Paid content during this time should consist of the business needs while prioritizing goodwill and helpfulness if they seek to reach out to a new audience. The number of consumers making purchases after seeing ads on social is growing. In fact, 24% more consumers made a purchase after seeing a paid social ad in the past year than they did in the previous year. However, placing paid content willy nilly, without any context of the current environment will likely backfire.
Beauty brands are increasingly turning to influencers on social channels to keep their paid content churning, while also staying relevant to recent stay-at-home realities. Take Hourglass Cosmetics, a cruelty-free luxury beauty brand, for example. They just partnered with Kate Bock, Sports Illustrated swimsuit model, to become their newest ambassador. Throughout the quarantine, Kate has been posting, live streaming, doing Q&As about her daily beauty and skincare routines. Hourglass’ embrace of strategic influencers that have loyal followings are paying dividends.
Holistically, beauty brands need to prioritize the paid promotion of content that is: focused on community relief efforts, informative and inspiring, or that spotlights strategies for wellbeing. This type of paid content will resonate with your audience in their current mindset and position brands as relevant thought leaders.
On the organic content side, beauty brands must continue targeting existing consumers, but with a messaging change that emphasizes a nurturing, empathetic tone. A brand's social media post can help validate brands in the eyes of consumers. Nowadays, 58% of consumers visit a brand’s social pages before visiting their website, an 81% increase from last year.
LVMH’s Instagram feed does this well, tailoring its messaging around themes of social distancing and light-hearted activities individuals can do at home, while still interacting with the brand. This Bingo Beauty board was posted on March 30th. It served to entertain and, just for a moment, remove the pandemic and stay-at-home orders from its followers' consciousness. LVMH has followed up the bingo board with multiple, light-hearted posts, ranging from, This or That WFH beauty game, a message of support, or their first-ever Youtube live stream event.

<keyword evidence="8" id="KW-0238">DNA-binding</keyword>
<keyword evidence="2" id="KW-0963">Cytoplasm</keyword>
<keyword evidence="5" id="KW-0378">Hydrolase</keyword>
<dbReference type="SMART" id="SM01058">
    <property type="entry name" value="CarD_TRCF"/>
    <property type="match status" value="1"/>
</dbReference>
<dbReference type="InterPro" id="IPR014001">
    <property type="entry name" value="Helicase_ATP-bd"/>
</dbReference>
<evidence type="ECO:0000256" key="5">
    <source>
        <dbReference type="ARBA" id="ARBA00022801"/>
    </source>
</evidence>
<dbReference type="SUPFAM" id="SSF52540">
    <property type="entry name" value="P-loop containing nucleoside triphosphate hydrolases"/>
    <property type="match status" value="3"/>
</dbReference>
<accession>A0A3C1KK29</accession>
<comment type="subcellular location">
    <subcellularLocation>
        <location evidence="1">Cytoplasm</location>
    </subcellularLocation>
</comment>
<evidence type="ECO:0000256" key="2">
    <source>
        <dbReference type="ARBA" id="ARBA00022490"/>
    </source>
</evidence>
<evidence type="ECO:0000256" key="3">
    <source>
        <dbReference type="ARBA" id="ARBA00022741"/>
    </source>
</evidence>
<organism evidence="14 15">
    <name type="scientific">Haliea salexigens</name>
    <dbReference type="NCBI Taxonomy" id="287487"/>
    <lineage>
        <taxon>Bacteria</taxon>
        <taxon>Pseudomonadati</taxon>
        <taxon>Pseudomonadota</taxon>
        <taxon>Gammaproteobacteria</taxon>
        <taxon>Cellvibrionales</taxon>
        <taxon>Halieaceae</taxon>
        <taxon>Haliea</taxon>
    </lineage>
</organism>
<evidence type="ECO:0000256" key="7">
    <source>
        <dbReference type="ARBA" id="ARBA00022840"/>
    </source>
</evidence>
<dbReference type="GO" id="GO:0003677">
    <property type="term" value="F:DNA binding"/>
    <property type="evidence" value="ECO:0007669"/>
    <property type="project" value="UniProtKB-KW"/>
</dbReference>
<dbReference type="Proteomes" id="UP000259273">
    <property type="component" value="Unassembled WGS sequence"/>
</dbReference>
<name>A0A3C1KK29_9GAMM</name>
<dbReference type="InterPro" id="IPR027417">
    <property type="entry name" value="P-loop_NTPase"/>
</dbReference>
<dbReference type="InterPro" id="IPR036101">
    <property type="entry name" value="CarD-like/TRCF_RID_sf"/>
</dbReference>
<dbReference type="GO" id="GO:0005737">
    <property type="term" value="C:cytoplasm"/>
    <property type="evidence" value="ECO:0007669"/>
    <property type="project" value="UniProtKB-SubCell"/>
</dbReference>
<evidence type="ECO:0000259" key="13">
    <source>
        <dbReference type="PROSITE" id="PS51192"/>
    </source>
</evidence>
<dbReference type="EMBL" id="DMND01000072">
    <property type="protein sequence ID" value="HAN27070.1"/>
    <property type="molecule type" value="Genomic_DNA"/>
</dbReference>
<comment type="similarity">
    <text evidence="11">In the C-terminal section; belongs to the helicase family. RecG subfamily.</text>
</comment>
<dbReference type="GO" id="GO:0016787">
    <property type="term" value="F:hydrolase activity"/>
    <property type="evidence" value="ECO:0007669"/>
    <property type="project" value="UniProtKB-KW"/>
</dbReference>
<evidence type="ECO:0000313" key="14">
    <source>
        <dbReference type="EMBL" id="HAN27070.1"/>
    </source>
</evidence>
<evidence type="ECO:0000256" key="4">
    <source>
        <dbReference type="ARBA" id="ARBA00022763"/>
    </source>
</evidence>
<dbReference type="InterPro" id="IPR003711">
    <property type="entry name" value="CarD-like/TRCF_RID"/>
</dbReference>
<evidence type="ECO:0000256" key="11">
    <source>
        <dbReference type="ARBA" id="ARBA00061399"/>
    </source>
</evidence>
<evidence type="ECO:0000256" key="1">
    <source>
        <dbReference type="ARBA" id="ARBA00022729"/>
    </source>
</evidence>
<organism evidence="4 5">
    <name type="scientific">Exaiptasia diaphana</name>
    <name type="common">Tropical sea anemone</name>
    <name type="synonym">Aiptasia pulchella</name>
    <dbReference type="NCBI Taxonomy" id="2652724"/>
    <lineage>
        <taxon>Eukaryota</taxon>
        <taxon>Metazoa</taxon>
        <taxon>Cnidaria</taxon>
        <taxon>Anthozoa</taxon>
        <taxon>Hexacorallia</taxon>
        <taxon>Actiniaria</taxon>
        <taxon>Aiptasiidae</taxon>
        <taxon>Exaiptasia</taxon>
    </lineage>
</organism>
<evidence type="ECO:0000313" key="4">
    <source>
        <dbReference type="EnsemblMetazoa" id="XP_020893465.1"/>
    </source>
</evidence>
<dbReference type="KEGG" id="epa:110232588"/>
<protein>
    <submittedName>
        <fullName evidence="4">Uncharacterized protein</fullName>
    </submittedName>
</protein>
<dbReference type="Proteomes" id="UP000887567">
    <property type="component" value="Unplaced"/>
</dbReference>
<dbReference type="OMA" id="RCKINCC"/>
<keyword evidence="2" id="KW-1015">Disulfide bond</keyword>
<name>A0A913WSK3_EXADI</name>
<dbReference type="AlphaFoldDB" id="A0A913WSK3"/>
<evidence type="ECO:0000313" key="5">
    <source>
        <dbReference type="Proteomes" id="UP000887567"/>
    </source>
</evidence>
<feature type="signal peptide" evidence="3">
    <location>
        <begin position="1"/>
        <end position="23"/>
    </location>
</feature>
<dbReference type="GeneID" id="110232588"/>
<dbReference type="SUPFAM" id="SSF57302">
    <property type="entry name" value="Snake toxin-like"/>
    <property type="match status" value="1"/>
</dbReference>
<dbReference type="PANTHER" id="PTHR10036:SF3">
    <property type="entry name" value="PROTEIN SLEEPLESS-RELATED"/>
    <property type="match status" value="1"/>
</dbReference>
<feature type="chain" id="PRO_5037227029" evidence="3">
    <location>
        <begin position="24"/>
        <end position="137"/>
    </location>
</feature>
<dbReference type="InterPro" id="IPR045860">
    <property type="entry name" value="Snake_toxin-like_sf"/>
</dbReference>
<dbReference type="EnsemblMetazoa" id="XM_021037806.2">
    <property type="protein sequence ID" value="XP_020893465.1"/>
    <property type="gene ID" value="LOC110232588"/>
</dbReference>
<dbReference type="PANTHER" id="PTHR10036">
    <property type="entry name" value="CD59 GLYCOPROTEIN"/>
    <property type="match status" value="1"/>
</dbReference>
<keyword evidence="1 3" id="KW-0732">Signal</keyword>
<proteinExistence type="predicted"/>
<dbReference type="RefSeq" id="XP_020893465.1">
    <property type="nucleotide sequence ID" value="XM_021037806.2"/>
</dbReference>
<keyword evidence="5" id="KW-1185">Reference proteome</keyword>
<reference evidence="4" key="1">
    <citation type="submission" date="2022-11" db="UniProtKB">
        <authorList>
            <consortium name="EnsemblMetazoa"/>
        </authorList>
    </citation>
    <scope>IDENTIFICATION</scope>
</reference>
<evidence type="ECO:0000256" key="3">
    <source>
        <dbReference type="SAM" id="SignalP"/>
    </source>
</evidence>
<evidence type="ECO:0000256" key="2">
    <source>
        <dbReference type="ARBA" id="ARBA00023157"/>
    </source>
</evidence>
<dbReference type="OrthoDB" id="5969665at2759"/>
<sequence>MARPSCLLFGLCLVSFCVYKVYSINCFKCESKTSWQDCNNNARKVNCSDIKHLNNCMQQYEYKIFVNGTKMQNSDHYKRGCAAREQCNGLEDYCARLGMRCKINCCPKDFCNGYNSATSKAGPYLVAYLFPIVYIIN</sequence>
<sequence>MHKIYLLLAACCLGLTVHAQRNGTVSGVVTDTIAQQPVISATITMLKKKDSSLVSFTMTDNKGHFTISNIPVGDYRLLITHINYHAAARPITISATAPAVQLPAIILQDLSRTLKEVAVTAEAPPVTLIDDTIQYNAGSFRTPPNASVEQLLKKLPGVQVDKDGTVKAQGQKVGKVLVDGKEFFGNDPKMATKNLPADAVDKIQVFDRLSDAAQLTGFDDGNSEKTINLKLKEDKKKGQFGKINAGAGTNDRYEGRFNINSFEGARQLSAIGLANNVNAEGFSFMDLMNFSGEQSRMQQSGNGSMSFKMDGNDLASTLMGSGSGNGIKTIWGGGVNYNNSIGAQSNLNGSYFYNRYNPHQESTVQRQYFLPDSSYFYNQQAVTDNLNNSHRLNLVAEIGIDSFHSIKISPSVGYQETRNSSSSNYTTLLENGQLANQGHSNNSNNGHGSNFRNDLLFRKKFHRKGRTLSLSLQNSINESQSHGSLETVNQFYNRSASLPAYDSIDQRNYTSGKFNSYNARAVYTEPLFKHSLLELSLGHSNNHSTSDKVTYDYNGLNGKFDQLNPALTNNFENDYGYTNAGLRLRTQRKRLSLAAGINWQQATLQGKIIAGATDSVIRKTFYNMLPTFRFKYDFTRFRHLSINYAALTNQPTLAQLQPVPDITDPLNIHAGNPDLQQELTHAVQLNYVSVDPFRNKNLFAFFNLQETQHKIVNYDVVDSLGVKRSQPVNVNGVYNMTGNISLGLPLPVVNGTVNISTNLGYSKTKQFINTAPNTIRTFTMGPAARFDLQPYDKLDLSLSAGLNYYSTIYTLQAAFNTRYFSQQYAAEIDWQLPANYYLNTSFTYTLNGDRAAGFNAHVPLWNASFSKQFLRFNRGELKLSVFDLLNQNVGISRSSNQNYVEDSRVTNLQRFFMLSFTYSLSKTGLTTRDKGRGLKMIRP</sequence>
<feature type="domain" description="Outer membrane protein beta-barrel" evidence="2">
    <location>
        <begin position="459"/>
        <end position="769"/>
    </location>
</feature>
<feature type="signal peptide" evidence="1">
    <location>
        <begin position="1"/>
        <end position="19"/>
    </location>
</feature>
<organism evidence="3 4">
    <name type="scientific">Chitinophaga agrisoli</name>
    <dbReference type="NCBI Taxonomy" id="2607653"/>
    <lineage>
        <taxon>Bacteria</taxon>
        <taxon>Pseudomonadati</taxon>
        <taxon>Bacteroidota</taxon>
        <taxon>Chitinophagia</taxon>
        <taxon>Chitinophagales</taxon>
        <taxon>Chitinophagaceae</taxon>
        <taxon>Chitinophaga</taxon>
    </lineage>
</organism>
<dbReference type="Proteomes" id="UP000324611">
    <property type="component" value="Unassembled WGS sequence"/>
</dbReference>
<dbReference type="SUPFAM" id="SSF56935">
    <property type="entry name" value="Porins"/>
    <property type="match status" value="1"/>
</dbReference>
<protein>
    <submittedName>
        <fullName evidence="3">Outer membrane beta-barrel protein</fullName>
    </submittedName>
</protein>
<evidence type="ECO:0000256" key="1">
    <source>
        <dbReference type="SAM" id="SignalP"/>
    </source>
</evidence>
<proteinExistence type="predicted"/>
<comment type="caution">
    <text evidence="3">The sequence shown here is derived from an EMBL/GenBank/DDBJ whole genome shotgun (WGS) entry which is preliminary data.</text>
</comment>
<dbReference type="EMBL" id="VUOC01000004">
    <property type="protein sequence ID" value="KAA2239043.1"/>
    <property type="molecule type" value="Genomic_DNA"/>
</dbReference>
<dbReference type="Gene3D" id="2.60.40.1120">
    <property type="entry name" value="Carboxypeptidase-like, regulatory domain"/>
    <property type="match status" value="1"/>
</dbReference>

Here is what all of their posts have in common: they’re genuine. They stay true to their beauty roots, not shying away from, but embracing the new at-home beauty culture. They stay engaged, not just from post to post, but connecting all of these events through their Instagram story or now their first-ever live stream event. They don’t overtly sell, they seek to entertain and comfort.
As online and social media marketing expands, and at a far greater rate due to the pandemic, beauty brands need to embrace a new, empathetic approach that connects with their existing and potential customers.
It may be a new frontier for social media messaging, but changing your brand’s voice, whether with paid or organic, will ensure you don’t get lost along the way.
About the Author
Lisa Hurst is executive vice president, account management, Upshot Agency. She brings strategic insight, business savvy and creative panache to everything she does. She’s a champion of building a brand all along the path to purchase, no matter what the consumer’s path. Hurst oversees the client management team, ensuring Upshotters exceed client needs with insight-driven strategies and solutions.